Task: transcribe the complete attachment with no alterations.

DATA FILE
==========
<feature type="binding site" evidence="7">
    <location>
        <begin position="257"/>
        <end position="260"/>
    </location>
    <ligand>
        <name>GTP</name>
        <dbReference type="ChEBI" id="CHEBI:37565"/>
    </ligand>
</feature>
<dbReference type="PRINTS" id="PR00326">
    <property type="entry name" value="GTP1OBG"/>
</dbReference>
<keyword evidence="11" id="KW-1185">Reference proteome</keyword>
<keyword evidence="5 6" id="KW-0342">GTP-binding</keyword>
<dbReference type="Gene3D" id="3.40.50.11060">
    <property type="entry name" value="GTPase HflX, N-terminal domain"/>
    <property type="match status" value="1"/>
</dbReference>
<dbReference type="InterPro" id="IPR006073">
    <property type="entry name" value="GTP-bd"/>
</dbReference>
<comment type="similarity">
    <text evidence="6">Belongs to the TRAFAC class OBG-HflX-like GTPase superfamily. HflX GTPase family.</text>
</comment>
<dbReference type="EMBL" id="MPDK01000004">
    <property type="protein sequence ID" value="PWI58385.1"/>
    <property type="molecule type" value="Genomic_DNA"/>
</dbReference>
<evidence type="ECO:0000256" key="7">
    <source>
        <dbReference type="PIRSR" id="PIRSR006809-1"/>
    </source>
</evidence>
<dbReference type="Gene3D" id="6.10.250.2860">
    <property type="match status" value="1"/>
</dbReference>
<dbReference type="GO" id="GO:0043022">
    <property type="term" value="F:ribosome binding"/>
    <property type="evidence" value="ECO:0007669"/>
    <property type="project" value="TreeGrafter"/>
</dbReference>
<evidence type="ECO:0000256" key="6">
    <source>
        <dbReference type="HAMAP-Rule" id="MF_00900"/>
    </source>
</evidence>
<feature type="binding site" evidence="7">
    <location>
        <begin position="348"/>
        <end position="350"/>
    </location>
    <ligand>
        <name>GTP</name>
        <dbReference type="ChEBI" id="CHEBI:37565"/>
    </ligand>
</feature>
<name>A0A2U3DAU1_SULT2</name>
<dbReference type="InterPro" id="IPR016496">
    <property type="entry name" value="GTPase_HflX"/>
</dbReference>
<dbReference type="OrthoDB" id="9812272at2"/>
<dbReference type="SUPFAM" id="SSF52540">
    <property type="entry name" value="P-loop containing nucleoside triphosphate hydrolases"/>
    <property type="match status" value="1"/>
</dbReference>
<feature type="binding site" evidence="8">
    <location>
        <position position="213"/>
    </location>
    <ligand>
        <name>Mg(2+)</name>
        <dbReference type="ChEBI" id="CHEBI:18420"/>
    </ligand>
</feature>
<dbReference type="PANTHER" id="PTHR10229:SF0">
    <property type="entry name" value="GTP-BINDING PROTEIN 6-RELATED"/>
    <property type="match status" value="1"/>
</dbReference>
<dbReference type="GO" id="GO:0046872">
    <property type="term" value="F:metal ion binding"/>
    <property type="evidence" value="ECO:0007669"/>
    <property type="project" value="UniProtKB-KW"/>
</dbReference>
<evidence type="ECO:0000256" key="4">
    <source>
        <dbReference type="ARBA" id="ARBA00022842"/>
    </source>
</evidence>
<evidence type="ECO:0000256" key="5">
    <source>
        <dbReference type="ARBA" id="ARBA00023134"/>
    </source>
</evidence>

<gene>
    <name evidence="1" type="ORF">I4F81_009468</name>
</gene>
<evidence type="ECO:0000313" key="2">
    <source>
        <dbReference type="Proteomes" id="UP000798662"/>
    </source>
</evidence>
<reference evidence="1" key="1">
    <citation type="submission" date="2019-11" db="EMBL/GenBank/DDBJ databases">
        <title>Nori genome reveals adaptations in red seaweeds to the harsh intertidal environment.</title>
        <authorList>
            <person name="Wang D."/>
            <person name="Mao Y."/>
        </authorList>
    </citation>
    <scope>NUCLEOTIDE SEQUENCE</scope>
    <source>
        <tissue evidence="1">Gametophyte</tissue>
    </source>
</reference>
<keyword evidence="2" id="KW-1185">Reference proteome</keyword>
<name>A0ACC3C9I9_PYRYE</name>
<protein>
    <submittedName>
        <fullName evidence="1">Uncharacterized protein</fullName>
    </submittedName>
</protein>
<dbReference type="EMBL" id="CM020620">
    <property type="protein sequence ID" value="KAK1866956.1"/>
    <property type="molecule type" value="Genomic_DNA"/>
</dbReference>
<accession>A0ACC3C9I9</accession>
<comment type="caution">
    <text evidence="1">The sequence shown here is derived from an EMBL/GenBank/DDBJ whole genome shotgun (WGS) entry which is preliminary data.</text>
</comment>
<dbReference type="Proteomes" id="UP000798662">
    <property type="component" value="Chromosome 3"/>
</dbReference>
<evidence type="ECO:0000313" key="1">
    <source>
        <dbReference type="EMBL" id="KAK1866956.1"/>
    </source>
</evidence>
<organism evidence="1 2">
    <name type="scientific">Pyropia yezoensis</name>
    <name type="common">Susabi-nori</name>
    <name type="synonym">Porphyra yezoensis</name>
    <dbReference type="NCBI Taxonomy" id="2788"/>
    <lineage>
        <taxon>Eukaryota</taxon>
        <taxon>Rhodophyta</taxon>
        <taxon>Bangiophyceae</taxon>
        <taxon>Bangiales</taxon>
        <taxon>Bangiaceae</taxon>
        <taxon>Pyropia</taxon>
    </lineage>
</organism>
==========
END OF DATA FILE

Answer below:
<feature type="binding site" evidence="7">
    <location>
        <begin position="257"/>
        <end position="260"/>
    </location>
    <ligand>
        <name>GTP</name>
        <dbReference type="ChEBI" id="CHEBI:37565"/>
    </ligand>
</feature>
<dbReference type="PRINTS" id="PR00326">
    <property type="entry name" value="GTP1OBG"/>
</dbReference>
<keyword evidence="11" id="KW-1185">Reference proteome</keyword>
<keyword evidence="5 6" id="KW-0342">GTP-binding</keyword>
<dbReference type="Gene3D" id="3.40.50.11060">
    <property type="entry name" value="GTPase HflX, N-terminal domain"/>
    <property type="match status" value="1"/>
</dbReference>
<dbReference type="InterPro" id="IPR006073">
    <property type="entry name" value="GTP-bd"/>
</dbReference>
<comment type="similarity">
    <text evidence="6">Belongs to the TRAFAC class OBG-HflX-like GTPase superfamily. HflX GTPase family.</text>
</comment>
<dbReference type="EMBL" id="MPDK01000004">
    <property type="protein sequence ID" value="PWI58385.1"/>
    <property type="molecule type" value="Genomic_DNA"/>
</dbReference>
<evidence type="ECO:0000256" key="7">
    <source>
        <dbReference type="PIRSR" id="PIRSR006809-1"/>
    </source>
</evidence>
<dbReference type="Gene3D" id="6.10.250.2860">
    <property type="match status" value="1"/>
</dbReference>
<dbReference type="GO" id="GO:0043022">
    <property type="term" value="F:ribosome binding"/>
    <property type="evidence" value="ECO:0007669"/>
    <property type="project" value="TreeGrafter"/>
</dbReference>
<evidence type="ECO:0000256" key="6">
    <source>
        <dbReference type="HAMAP-Rule" id="MF_00900"/>
    </source>
</evidence>
<feature type="binding site" evidence="7">
    <location>
        <begin position="348"/>
        <end position="350"/>
    </location>
    <ligand>
        <name>GTP</name>
        <dbReference type="ChEBI" id="CHEBI:37565"/>
    </ligand>
</feature>
<name>A0A2U3DAU1_SULT2</name>
<dbReference type="InterPro" id="IPR016496">
    <property type="entry name" value="GTPase_HflX"/>
</dbReference>
<dbReference type="OrthoDB" id="9812272at2"/>
<dbReference type="SUPFAM" id="SSF52540">
    <property type="entry name" value="P-loop containing nucleoside triphosphate hydrolases"/>
    <property type="match status" value="1"/>
</dbReference>
<feature type="binding site" evidence="8">
    <location>
        <position position="213"/>
    </location>
    <ligand>
        <name>Mg(2+)</name>
        <dbReference type="ChEBI" id="CHEBI:18420"/>
    </ligand>
</feature>
<dbReference type="PANTHER" id="PTHR10229:SF0">
    <property type="entry name" value="GTP-BINDING PROTEIN 6-RELATED"/>
    <property type="match status" value="1"/>
</dbReference>
<dbReference type="GO" id="GO:0046872">
    <property type="term" value="F:metal ion binding"/>
    <property type="evidence" value="ECO:0007669"/>
    <property type="project" value="UniProtKB-KW"/>
</dbReference>
<evidence type="ECO:0000256" key="4">
    <source>
        <dbReference type="ARBA" id="ARBA00022842"/>
    </source>
</evidence>
<evidence type="ECO:0000256" key="5">
    <source>
        <dbReference type="ARBA" id="ARBA00023134"/>
    </source>
</evidence>

<gene>
    <name evidence="1" type="ORF">I4F81_009468</name>
</gene>
<evidence type="ECO:0000313" key="2">
    <source>
        <dbReference type="Proteomes" id="UP000798662"/>
    </source>
</evidence>
<reference evidence="1" key="1">
    <citation type="submission" date="2019-11" db="EMBL/GenBank/DDBJ databases">
        <title>Nori genome reveals adaptations in red seaweeds to the harsh intertidal environment.</title>
        <authorList>
            <person name="Wang D."/>
            <person name="Mao Y."/>
        </authorList>
    </citation>
    <scope>NUCLEOTIDE SEQUENCE</scope>
    <source>
        <tissue evidence="1">Gametophyte</tissue>
    </source>
</reference>
<keyword evidence="2" id="KW-1185">Reference proteome</keyword>
<name>A0ACC3C9I9_PYRYE</name>
<protein>
    <submittedName>
        <fullName evidence="1">Uncharacterized protein</fullName>
    </submittedName>
</protein>
<dbReference type="EMBL" id="CM020620">
    <property type="protein sequence ID" value="KAK1866956.1"/>
    <property type="molecule type" value="Genomic_DNA"/>
</dbReference>
<accession>A0ACC3C9I9</accession>
<comment type="caution">
    <text evidence="1">The sequence shown here is derived from an EMBL/GenBank/DDBJ whole genome shotgun (WGS) entry which is preliminary data.</text>
</comment>
<dbReference type="Proteomes" id="UP000798662">
    <property type="component" value="Chromosome 3"/>
</dbReference>
<evidence type="ECO:0000313" key="1">
    <source>
        <dbReference type="EMBL" id="KAK1866956.1"/>
    </source>
</evidence>
<organism evidence="1 2">
    <name type="scientific">Pyropia yezoensis</name>
    <name type="common">Susabi-nori</name>
    <name type="synonym">Porphyra yezoensis</name>
    <dbReference type="NCBI Taxonomy" id="2788"/>
    <lineage>
        <taxon>Eukaryota</taxon>
        <taxon>Rhodophyta</taxon>
        <taxon>Bangiophyceae</taxon>
        <taxon>Bangiales</taxon>
        <taxon>Bangiaceae</taxon>
        <taxon>Pyropia</taxon>
    </lineage>
</organism>